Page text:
A Battle for Roma History in the Czech Republic

There can be no more appropriate metaphor for Europe’s collective amnesia about the plight of Roma during the Holocaust than the Czech government’s inability to remove a pig farm situated on the site of a former concentration camp for Roma.

Visitors to the sleepy village of Lety in Southern Bohemia, upon seeing the industrial farm behind rusty barbed wire, often remark how sinister it looks. Between 1942–43, around 1,500 Roma were taken to Lety and, of those not deported, at least 300 were murdered, most of them children.

The total number of victims is disputed, but we would have a much clearer picture if historians and archeologists were allowed access to this private land to investigate and preserve the honor of the fallen. On the ground of such a historically and emotionally significant site, we would expect nothing less elsewhere in Europe. Instead, at Lety, the foul-smelling pig farm continues its business, unperturbed by the ghosts that haunt it. 

It would be slightly more understandable if the authorities had only been made aware of this uncomfortable truth recently, but whispers have circulated around the village for decades. In fact this is how, 20 years ago, Roma historian and activist Paul Polansky began his work there. Polansky discovered documents revealing that there was indeed a “Gypsy” concentration camp at the Lety site—established and run not by the Nazis but by the Czech Criminal Police.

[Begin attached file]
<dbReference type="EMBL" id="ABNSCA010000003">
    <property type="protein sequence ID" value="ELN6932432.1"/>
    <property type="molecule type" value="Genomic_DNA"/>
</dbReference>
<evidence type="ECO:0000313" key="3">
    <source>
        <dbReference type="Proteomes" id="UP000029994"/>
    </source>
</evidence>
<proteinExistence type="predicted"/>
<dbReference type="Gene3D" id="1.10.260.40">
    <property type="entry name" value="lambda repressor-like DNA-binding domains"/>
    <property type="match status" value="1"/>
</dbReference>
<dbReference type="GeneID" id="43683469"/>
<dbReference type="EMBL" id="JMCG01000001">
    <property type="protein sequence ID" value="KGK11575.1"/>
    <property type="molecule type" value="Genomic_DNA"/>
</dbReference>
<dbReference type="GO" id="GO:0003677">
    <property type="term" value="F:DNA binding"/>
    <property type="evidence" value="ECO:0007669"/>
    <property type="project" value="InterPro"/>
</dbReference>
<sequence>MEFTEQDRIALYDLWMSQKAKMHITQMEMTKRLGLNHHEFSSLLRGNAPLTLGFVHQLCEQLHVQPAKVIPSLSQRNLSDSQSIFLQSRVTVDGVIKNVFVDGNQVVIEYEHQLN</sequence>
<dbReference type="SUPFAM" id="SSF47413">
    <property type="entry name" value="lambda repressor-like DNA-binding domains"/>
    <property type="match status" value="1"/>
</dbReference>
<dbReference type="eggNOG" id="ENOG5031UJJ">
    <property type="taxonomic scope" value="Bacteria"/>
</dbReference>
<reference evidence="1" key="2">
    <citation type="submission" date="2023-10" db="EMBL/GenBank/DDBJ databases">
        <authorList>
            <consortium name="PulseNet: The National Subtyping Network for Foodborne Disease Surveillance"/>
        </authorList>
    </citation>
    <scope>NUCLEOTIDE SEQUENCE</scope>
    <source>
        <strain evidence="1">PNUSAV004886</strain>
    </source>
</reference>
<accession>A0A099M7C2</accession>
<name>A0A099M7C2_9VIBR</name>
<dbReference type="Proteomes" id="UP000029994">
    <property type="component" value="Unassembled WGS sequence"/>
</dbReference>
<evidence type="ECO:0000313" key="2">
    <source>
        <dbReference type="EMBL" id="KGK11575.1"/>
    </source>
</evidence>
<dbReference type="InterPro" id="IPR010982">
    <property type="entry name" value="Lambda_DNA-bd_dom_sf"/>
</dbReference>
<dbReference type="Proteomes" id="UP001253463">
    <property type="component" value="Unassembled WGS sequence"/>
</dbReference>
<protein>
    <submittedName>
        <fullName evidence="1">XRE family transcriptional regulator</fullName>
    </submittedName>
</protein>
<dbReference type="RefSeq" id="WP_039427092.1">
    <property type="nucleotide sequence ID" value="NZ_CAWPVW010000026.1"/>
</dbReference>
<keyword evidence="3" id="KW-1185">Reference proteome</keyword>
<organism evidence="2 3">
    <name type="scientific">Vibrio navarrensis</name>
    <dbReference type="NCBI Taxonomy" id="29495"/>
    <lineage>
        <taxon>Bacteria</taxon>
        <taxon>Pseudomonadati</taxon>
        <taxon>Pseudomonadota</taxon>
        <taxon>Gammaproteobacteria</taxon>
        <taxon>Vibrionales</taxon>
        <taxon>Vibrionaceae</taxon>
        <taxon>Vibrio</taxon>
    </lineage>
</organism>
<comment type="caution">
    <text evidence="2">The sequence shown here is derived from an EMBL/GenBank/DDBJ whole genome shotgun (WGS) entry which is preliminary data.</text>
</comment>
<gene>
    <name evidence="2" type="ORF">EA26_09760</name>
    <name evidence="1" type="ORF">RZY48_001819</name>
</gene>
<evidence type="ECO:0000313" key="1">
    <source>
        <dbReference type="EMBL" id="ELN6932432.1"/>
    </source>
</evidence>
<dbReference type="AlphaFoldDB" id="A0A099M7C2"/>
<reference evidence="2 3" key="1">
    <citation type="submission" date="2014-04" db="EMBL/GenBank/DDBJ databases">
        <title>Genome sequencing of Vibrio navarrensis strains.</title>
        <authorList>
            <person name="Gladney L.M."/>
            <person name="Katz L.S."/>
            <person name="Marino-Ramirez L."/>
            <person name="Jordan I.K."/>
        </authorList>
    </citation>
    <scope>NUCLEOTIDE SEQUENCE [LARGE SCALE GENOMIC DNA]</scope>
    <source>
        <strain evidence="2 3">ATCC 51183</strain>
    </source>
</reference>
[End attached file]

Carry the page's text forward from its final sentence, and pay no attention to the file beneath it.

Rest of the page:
Polansky spent years documenting the stories of Czech Roma survivors of Lety. This research forced the Czech government to recognize Lety as a Holocaust site, albeit without removing the pig farm.

Not only does the country need to reexamine its treatment of Roma people, both then and now, but also its role in WWII, which was a more active role than some narratives suggest. Most Roma in the Czech Republic were killed or deported.

Many international and human rights institutions have pressured the Czech government to buy the pig farm, clean up the site, and convert it to a dignified memorial. The government claims that the owners are charging too much money to sell the site. Pleading poverty after pleading ignorance for so long is still unacceptable.

Many people ask, “Why do you dredge up history?” and “What does it change?” But I am certain that anyone with ancestors who perished in one of the many concentration camps around Europe would understand the need for justice and closure. Recently, a group of activists blockaded the road outside the farm and prevented vehicles from entering. A senior police officer from the village told me that his grandmother was a Holocaust survivor, and that he sympathized with our cause.

It remains a huge undertaking to campaign for heightened awareness of the Roma Holocaust and for giving it equal weight in the history books. Czech schoolbooks dedicate no more than one sentence to the Roma Genocide. There is already such a scarcity of national monuments that speak of the horrors of the Porajmos, and this attempt to close the book on a part of history that has not even been closely studied is worrying.